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Trump's Infrastructure Plan: What's In It for Water?

May 29, 2018
Much US water infrastructure, such as this Washington Aqueduct pipeline, has been enhanced, expanded and upgraded over the decades. Online since 1864, it still delivers water to DC residents. The American Society of Civil Engineers estimates repairs to the US water system at $1 trillion. Photo/WLM 2016
Policy
By Egils Milbergs

The Trump Administration has laid out a 53-page legislative outline for infrastructure investment. The proposal calls for turning $200 billion in direct federal spending into $1.5 trillion of investment in US infrastructure by leveraging state and local funding and private investment (4 to 1 ratio).

The plan may have limited help for modernizing the water infrastructure. According to the latest “infrastructure report card” released by the American Society of Civil Engineers, water systems are among the worst sectors in the condition of US infrastructure. Drinking water systems rated a D, while wastewater systems earned a D-plus. Pipes laid in the mid-20th century are old and reaching the end of their useful life — an estimated 240,000 water main breaks per year waste more than two trillion gallons of drinking water. The report estimates the cost of repairs at $1 trillion ― an amount that consumes five times the entire federal share of the Trump administration’s proposed infrastructure plan. Projects that will get priority will be those with significant private investment, and water projects typically do not have the returns of transportation projects (e.g. toll-based roads, tunnels and bridges). Furthermore, existing rural water infrastructure and water investments in Puget Sound, Great Lakes and Chesapeake Bay are likely to take significant hits because of growing budget deficits.

Key Components of the Trump Plan

Infrastructure Incentives Program ($100 billion) A competitive grant program for projects is administered by the US Department of Transportation (DOT), US Environmental Protection Agency (EPA) and the US Army Corps of Engineers. The federal share is capped at 20 percent per project, and no state can receive more than 10 percent of the $100 billion.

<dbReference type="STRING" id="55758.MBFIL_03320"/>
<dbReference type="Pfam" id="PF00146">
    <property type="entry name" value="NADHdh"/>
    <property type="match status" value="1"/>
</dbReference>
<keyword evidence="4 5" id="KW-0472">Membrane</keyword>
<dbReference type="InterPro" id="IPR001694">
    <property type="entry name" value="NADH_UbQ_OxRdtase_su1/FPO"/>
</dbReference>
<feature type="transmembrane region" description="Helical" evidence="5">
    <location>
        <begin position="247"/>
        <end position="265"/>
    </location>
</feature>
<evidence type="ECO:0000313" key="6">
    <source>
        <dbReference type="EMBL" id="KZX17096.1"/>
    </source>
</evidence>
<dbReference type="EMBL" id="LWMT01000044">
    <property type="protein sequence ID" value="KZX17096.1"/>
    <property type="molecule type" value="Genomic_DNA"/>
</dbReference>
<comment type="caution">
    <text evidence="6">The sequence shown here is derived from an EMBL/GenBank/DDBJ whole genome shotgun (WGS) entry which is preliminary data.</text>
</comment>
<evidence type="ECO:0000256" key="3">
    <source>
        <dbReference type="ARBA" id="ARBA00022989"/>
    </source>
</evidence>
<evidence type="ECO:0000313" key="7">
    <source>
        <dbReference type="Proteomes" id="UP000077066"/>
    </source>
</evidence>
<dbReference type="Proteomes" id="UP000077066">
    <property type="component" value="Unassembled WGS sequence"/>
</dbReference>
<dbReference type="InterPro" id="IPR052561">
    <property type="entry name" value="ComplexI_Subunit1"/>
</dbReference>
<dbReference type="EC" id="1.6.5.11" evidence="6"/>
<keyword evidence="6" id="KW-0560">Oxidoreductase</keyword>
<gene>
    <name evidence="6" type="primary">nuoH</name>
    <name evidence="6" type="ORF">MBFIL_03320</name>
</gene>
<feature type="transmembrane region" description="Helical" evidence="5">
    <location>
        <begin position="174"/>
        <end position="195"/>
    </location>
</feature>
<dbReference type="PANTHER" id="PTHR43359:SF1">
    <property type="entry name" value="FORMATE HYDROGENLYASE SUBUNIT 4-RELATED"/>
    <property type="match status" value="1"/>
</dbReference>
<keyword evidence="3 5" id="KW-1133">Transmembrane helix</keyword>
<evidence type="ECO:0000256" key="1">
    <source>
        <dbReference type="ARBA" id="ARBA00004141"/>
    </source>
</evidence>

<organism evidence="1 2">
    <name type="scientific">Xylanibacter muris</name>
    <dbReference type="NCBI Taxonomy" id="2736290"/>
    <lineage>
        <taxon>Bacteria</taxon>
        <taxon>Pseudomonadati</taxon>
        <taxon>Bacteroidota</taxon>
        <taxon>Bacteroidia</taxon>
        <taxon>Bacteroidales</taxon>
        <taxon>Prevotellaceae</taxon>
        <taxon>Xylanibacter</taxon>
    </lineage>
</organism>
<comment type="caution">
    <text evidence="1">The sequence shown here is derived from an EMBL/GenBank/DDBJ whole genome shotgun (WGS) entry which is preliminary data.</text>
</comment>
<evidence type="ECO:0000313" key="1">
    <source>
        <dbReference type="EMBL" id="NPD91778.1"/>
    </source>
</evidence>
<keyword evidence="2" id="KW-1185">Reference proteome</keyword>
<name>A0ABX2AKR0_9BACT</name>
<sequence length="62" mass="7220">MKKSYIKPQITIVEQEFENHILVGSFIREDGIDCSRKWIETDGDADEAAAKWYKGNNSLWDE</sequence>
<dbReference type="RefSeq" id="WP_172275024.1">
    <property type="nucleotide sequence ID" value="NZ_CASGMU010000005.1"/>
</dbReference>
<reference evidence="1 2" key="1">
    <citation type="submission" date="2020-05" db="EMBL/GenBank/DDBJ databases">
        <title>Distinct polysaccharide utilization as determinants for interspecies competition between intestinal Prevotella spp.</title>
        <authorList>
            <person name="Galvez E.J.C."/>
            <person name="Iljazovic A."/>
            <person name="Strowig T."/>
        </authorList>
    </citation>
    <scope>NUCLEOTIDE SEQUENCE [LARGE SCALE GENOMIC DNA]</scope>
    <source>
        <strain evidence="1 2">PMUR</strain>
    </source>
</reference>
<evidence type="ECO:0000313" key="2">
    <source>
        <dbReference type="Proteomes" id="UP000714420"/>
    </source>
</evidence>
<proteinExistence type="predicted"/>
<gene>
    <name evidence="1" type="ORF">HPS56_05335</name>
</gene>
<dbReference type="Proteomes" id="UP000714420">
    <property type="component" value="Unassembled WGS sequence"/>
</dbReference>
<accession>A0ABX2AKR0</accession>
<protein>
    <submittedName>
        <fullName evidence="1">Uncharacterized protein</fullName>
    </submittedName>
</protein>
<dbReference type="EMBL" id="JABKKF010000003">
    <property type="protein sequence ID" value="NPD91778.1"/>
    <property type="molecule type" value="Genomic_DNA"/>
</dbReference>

Rural Infrastructure Program ($50 billion) Eligible projects include transportation, broadband, water, power and electric infrastructure based on a formula determined by rural road mileage and rural population.

• Transformative Projects Program ($20 billion) Bold, innovative and transformative infrastructure projects considered too risky for private sector investment. The US Department of Commerce would oversee this program and eligibility would include all uses of infrastructure as well as “commercial space.”

• Infrastructure Financing Programs ($20 billion) Expansion of existing federal credit programs, including the Transportation Infrastructure Finance and Innovation Act (TIFIA), Railroad Rehabilitation and Improvement Financing (RRIF) program and Water Infrastructure Finance and Innovation Act (WIFIA). $6 billion would be used to broaden eligibility for tax exempt Private Activity Bonds (PABs).

Other features of the plan include shortening the time and an expense of federal permits by concurrent agency reviews. The goal is to cut federal permitting time from five to 10 years to two years, with one agency taking the lead on evaluating a project. Regarding workforce training, the plan calls for Pell Grants to be used for short-term credentials from community colleges and on-the-job training. The plan also suggests that the federal government should be selling more assets such as the Bonneville Power Administration to state, local or private entities.

How the Administration’s plan would be paid for remains unclear.  Among the ideas, the US Chamber of Commerce has proposed increasing the federal gas tax, which hasn't gone up since 1993, to raise $394 billion over 10 years.

 What’s Next? 

The nation has under-invested in water infrastructure and allowed it to deteriorate to a second-rate status in the world. Increased attention to infrastructure by the Administration and legislators is a positive development. But a consensus has yet to emerge as to funding needs and agreement on the roles of the private sector and levels of government. In the meantime, Washington State should not wait to address challenges in urban and rural stormwater runoff, leaky pipes, cleanup of waterways, industrial wastewater, sewage overflows, green infrastructure and resiliency approaches to the risks of extreme weather, cyberattacks and damaging earthquakes. State and local regulations, rather than federal ones, often contribute to delays and they should be streamlined and made timelier. Privatizing water operations may be an option in some cases, however, this paradigm raises considerations about customer rates at a time water affordability is a growing concern.

PureBlue will be tracking developments in infrastructure legislation and funding. We will be analyzing how innovative public policies, new technologies and public-private partnerships might offer viable pathways forward. PureBlue will be engaging with stakeholders and experts in Washington State and across North America and sharing our thoughts on better water data and a one-water ecosystems system service model.

Have policy questions or concerns you would like PureBlue to address? Please contact Egils@PureBlue.org.

 


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